Forum: Research Questions

Discussing: Ancient Numenorean Law

Ancient Numenorean Law

I remember reading, more than once, of a Numenorean law stating that a King and his heir could not leave the realm at the same time; a law that might have been followed in Gondor by the old line of Kings and, by inference, the Stewards. Trouble is, I have no idea where it's mentioned in LOTR or elsewhere. Is it canon, or something mentioned in HoME or the LETTERS? Raksha the Demon

 

 

Re: ?Ancient Numenorean Law

Hi Raksha, Here are a few quotes of varying relevance that I remember off the top of my head (their location, not their content ), but they all deal with Gondor: It was also Rómendacil I who established the office of Steward (Arandur "king's servant"), but he was chosen by the King as a man of high trust and wisdom, usually advanced in years since he was not permitted to go to war or to leave the realm. He was never a member of the Royal House. [Author's note.] Unfinished Tales, Part 3, Ch 2, Cirion and Eorl and the Friendship of Gondor and Rohan: Notes, Note 53 The northern army was commanded by King Ondoher himself. This had always been the custom of Gondor, that the King, if he willed, should command his army in a major battle, provided that an heir with undisputed claim to the throne was left behind. Ondoher came of a warlike line, and was loved and esteemed by his army, and he had two sons, both of age to bear arms: Artamir the elder, and Faramir some three years younger. Unfinished Tales, Part 3, Ch 2, Cirion and Eorl and the Friendship of Gondor and Rohan: The Northmen and the Wainriders It is possible to make out, however, that men of the Éothéod fought with Ondoher; and also that Ondoher's second son Faramir was ordered to remain in Minas Tirith as regent, for it was not permitted by the law that both his sons should go into battle at the same time (a similar observation is made earlier in the narrative...). But Faramir did not do so; he went to the war in disguise, and was slain. Unfinished Tales, Part 3, Ch 2, Cirion and Eorl and the Friendship of Gondor and Rohan: The Northmen and the Wainriders Hope this helps... - Barbara Edit: P.S. I suggest reading the chapter on Aldarion and Erendis in Unfinished Tales... that sounds like something that might be found there.

 

 

Re: ?Ancient Numenorean Law

Thanx much, Barbara! It sounds like the law about the Steward not being allowed to go to war or leave the realm can be regarded as not strictly canonical (JRRT contradicts it, at least in the case of Fourth Age Gondor, in his LETTERS). Of course, I'm not sure that UT is considered wholly canonical; but it's good to know the background on the law. I remember the first Faramir; he was as brave as his later namesake, but, it seems to me, not as smart. RAKSHA THE DEMON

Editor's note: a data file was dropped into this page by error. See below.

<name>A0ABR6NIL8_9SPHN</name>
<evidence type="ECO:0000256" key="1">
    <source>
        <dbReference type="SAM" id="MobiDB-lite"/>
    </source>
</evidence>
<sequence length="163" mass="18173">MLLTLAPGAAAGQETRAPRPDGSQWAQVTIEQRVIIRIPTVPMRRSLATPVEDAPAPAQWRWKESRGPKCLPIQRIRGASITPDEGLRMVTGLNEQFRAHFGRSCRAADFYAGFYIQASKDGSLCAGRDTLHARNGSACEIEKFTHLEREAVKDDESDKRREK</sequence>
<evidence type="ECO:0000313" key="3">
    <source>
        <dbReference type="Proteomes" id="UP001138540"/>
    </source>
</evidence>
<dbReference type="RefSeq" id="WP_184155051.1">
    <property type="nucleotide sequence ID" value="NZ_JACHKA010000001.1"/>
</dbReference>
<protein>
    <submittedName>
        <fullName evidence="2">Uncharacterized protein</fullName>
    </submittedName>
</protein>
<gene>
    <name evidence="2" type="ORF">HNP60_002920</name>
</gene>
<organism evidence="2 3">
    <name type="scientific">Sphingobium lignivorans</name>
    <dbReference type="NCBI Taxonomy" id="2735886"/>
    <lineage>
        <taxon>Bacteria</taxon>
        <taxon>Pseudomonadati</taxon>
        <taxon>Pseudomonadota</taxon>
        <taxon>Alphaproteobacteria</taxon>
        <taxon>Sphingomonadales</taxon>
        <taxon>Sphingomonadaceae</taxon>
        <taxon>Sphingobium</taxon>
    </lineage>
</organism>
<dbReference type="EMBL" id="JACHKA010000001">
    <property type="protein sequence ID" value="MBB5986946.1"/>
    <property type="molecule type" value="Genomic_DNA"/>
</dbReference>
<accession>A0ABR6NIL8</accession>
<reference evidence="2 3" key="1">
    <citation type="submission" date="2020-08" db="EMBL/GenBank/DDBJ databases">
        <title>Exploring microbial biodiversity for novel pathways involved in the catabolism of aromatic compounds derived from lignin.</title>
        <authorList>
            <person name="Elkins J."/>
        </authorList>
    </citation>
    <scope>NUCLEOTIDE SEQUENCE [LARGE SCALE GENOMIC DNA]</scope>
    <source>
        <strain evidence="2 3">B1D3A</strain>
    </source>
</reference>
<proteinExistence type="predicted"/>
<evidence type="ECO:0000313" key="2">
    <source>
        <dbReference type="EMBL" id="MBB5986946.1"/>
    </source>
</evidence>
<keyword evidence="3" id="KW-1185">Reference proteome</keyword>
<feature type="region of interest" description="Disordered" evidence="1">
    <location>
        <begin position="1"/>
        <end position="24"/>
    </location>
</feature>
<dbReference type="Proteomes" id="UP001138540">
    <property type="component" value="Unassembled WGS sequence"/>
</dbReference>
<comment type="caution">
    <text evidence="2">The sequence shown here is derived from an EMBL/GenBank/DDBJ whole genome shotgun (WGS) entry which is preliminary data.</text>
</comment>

Re: ?Ancient Numenorean Law

I remember the first Faramir; he was as brave as his later namesake, but, it seems to me, not as smart. Very true... but he was smart enough to hang out with good-looking Éothéod guys (ancestors of the Rohirrim...) - Barbara

 

 

Re: ?Ancient Numenorean Law

It sounds like the law about the Steward not being allowed to go to war or leave the realm can be regarded as not strictly canonical (JRRT contradicts it, at least in the case of Fourth Age Gondor, in his LETTERS). Oh, thank the Valar! I was about to go bash my head into a wall repetedly. 'Cause, wow, that woulda killed a LOT of plot bunnies that I currently hold very dear! ^_^; Bado na sídh. Berz.

 

 

Re: ?Ancient Numenorean Law

Letter #245: "Until much had been done by the restored King, the P. of Ithilien woul be thte resident march-warden of Gondor, in its main eastward territory, and clearing it of outlaws and orc-remnants, not to speak of the dreadful vale of Minas Ithil (Morgul), I did not, naturally, go into details about the way in which Aragorn, as King of Gondor, would govern the realm. But it was made clear that there was much fighting, and in the earlier years of A.'s reign expeditions against enemies in the East. The chief commanders, under the King, would be Faramir and Imrahil; and one of these would normally remain a military commander at home in the King's absence." It was mentioned in the ROTK appendices that every time Aragorn rode to war Eomer happily accompanied him - I envision Eomer viewing war-making with Aragorn as the equivalent of father-son camping trips - but Faramir would have gone to war occasionally in my opinion, and sometimes he would not have. The thing is, he had the option of going, probably did go at least once, as long as Imrahil was ready and willing to hold the fort in his absence. You should buy Tolkien's LETTERS - there's some great stuff there.... RAKSHA